George M. Johnson pours his emotions and insight onto the page in All Boys Aren't Blue, describing his adolescence as a Black queer boy. It is a story every child needs to read whether Black or not, whether queer or not, whether a boy or not—to better understand themselves, to better be able to relate across differences. The story is not winding. It is straight to the point, as many kids can be.

In the Footsteps of Crazy Horse, by Joseph Marshall III

In the Footsteps of Crazy Horse
Amulet Books

When I was a tween, my ignorance abounded about Native peoples and settler colonialism. I did not receive the full picture of history and humanity. No one told me about Native heroes. No one told me the incredible story of Crazy Horse. He is a hero, not only for the Lakota people, but for justice. Young people can be the grandchild in this story listening to their grandfather share this heroic and fascinating life story.

We are Not Free, by Traci Chee

We Are Not Free
Clarion Books

The United States has a history of imposing family separation policies onto communities of color, like when Japanese Americans were taken to incarceration camps during World War 2. In this moving book account, we gather a glimpse into how 14 Japanese American teens experienced this brutality, and how they managed to maintain their solidarity despite it all.

An Emotion of Great Delight, by Tahereh Mafi

An Emotion of Great Delight
HarperCollins

To raise empowered and empathetic children, it's crucial we allow them to experience all emotions. That is the case with An Emotion of Great Delight, which centers on Shadi, a Muslim girl coming of age in the aftermath of 9/11, who grapples with grief, loss, and a broken heart. Shadi goes from bottling up all her emotions, to letting herself free by expressing herself. What a model Tahereh Mafi creates for all our young people.

Love is a Revolution, by Renée Watson

Love Is a Revolution
Bloomsbury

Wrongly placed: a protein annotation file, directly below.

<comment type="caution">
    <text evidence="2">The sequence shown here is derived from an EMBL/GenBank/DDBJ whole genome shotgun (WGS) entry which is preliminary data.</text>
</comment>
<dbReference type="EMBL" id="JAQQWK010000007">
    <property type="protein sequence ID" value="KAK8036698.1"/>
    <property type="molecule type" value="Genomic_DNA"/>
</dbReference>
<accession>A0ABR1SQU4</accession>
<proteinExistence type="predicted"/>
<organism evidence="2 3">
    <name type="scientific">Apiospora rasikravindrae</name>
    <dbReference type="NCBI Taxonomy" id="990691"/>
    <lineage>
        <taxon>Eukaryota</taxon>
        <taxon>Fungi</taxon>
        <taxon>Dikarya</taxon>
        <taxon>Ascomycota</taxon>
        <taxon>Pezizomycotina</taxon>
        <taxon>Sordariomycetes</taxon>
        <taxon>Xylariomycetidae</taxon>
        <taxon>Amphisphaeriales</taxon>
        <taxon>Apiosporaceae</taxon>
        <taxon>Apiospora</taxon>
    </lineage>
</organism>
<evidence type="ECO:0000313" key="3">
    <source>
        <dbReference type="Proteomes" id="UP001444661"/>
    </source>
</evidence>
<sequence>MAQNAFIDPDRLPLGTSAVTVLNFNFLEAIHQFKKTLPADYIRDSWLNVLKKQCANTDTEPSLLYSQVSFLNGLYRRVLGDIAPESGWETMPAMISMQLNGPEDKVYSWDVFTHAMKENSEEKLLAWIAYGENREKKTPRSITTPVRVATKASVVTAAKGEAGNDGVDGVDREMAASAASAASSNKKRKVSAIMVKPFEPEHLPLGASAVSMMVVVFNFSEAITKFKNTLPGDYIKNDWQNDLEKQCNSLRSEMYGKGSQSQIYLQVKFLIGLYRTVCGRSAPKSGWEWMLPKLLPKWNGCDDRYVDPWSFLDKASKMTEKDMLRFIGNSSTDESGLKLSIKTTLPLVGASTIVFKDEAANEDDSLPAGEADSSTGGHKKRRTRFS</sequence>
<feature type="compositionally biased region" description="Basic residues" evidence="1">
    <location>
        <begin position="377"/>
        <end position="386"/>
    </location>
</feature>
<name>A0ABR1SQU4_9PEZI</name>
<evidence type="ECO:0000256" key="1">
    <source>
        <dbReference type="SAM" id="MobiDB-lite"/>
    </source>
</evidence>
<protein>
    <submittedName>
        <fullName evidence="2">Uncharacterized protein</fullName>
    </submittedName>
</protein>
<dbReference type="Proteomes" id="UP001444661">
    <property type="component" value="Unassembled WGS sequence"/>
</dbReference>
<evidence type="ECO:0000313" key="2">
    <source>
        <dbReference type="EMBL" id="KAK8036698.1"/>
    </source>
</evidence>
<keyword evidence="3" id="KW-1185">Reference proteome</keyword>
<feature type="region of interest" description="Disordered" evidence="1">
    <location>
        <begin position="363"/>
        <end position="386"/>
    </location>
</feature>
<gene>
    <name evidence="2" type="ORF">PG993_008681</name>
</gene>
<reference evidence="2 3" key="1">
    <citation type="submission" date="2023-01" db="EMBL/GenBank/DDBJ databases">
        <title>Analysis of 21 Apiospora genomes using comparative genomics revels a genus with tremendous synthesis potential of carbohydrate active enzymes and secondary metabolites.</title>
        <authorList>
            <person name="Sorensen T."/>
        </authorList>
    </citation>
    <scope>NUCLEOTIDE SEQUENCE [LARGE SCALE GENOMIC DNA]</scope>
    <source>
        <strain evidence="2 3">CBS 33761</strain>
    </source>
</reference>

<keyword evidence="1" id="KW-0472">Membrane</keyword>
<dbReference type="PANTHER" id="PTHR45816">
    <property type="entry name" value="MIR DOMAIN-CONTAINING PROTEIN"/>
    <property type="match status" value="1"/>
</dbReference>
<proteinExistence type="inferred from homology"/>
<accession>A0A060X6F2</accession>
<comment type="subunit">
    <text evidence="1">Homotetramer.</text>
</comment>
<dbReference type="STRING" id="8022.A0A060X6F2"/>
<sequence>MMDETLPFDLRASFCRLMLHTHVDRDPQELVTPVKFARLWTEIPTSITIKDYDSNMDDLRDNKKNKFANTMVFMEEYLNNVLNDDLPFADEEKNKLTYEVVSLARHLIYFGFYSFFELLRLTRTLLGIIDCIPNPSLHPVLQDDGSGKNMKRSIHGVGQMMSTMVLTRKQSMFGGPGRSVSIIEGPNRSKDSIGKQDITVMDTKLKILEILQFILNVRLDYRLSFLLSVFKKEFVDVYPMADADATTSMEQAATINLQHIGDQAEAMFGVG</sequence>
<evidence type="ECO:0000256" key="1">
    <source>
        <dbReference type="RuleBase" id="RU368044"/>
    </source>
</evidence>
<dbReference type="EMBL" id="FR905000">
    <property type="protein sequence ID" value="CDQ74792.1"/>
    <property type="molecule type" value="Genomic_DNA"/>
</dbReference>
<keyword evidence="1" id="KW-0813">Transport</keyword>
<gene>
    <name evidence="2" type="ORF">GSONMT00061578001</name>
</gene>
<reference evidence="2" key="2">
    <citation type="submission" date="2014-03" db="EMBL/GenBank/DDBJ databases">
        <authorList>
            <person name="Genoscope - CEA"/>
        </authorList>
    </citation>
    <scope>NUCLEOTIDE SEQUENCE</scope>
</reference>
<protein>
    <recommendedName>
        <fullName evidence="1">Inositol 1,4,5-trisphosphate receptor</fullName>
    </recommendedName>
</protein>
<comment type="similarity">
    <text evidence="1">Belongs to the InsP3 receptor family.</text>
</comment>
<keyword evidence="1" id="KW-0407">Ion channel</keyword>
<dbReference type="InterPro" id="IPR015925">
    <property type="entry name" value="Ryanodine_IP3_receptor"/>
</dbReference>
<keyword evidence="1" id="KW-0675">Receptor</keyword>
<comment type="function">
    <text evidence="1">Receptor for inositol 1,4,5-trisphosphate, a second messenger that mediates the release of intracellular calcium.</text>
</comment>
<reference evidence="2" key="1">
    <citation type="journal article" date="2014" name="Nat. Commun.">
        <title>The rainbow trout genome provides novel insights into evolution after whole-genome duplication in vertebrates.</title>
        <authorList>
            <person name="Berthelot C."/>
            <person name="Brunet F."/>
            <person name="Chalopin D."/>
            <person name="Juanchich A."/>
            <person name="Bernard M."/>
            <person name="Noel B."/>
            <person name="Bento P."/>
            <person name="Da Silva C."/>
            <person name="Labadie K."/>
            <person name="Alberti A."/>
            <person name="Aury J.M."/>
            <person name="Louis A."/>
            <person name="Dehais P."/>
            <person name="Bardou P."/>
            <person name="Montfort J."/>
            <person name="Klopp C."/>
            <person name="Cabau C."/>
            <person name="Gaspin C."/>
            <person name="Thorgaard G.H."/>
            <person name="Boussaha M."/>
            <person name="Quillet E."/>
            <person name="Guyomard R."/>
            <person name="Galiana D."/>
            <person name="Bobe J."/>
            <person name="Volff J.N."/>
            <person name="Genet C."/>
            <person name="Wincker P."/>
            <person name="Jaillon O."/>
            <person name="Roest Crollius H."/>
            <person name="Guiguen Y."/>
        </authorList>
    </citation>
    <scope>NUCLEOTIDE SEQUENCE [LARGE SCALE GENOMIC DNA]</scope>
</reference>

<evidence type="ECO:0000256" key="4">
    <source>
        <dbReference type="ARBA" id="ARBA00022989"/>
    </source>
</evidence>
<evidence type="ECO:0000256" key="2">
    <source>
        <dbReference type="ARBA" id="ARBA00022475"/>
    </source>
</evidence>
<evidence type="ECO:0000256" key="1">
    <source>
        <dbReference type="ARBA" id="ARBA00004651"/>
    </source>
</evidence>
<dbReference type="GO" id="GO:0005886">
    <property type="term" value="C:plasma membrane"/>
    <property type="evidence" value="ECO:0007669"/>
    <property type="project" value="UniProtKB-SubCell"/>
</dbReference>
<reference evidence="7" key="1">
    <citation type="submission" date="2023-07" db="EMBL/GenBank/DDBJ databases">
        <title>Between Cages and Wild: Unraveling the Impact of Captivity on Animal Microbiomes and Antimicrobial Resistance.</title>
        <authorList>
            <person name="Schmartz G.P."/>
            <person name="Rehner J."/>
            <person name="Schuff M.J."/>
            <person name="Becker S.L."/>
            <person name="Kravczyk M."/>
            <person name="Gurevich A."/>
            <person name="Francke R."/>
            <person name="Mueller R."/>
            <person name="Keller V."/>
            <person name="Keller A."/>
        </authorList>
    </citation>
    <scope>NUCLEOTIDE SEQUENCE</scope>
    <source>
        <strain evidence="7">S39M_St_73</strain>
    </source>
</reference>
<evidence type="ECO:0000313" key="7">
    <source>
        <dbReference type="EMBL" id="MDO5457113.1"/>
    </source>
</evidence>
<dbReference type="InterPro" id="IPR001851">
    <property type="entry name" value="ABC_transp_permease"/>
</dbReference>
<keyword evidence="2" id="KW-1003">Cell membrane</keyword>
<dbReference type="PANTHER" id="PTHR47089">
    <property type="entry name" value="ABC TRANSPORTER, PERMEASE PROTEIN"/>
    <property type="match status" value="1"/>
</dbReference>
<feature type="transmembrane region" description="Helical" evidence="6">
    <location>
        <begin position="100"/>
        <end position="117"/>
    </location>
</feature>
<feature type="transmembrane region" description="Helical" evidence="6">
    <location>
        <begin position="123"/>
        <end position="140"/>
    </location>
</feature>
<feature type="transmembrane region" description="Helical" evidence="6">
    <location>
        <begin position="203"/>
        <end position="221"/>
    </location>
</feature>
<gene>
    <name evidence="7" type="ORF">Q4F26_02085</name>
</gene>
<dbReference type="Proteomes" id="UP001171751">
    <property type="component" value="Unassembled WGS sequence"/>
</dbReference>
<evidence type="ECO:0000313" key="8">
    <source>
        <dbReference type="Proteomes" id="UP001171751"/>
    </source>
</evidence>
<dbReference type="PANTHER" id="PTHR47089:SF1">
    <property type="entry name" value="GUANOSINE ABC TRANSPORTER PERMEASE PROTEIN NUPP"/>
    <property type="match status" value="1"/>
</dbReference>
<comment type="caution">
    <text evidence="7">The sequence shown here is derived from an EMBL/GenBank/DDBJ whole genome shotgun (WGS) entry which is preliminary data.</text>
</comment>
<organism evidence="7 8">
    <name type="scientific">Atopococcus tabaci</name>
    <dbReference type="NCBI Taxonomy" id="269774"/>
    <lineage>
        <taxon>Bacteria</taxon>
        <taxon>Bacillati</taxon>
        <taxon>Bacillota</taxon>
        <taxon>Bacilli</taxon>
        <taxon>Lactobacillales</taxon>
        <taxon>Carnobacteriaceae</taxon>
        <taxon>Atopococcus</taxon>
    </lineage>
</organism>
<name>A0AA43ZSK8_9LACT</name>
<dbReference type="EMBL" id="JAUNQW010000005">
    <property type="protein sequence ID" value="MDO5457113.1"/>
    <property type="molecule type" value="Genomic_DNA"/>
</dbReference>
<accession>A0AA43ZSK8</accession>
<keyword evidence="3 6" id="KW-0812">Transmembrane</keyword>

The home is the first classroom for lessons of love. As caregivers, we must examine how we show love and how we grapple with love. Not only romantic love, but familial, friendship, and love of self. Watson's beautiful book teaches youngsters that all humans, regardless of their identity, their culture, and their appearance, deserve to be loved. At a time when our teenagers are deepening their human connections, this is a must read.

I Am Not Your Perfect Mexican Daughter, by Erika L. Sanchez

I Am Not Your Perfect Mexican Daughter
Knopf Books for Young Readers

Some 16-year-olds are under tremendous pressure to excel in school, in their relationships, in how they show themselves to the world. Other 16-year-olds are under tremendous pressure to closet themselves, to conceal their unorthodox interests, to hide themselves in all their uniqueness. The pressure of succeeding or failing can be overwhelming at times. But this fascinating story shows the costs of that pressure; it shows a more humane way to be.

Dear Martin, by Nic Stone

Dear Martin
Crown | Ember

In this electric book, a Black male teenager is striving to understand and express himself, to really grasp his own identity amid the confines of anti-Black racism. His medium is writing journal entries to Martin Luther King Jr. The journal facilitates the honest recognition of thyself, what every teenager is struggling to do.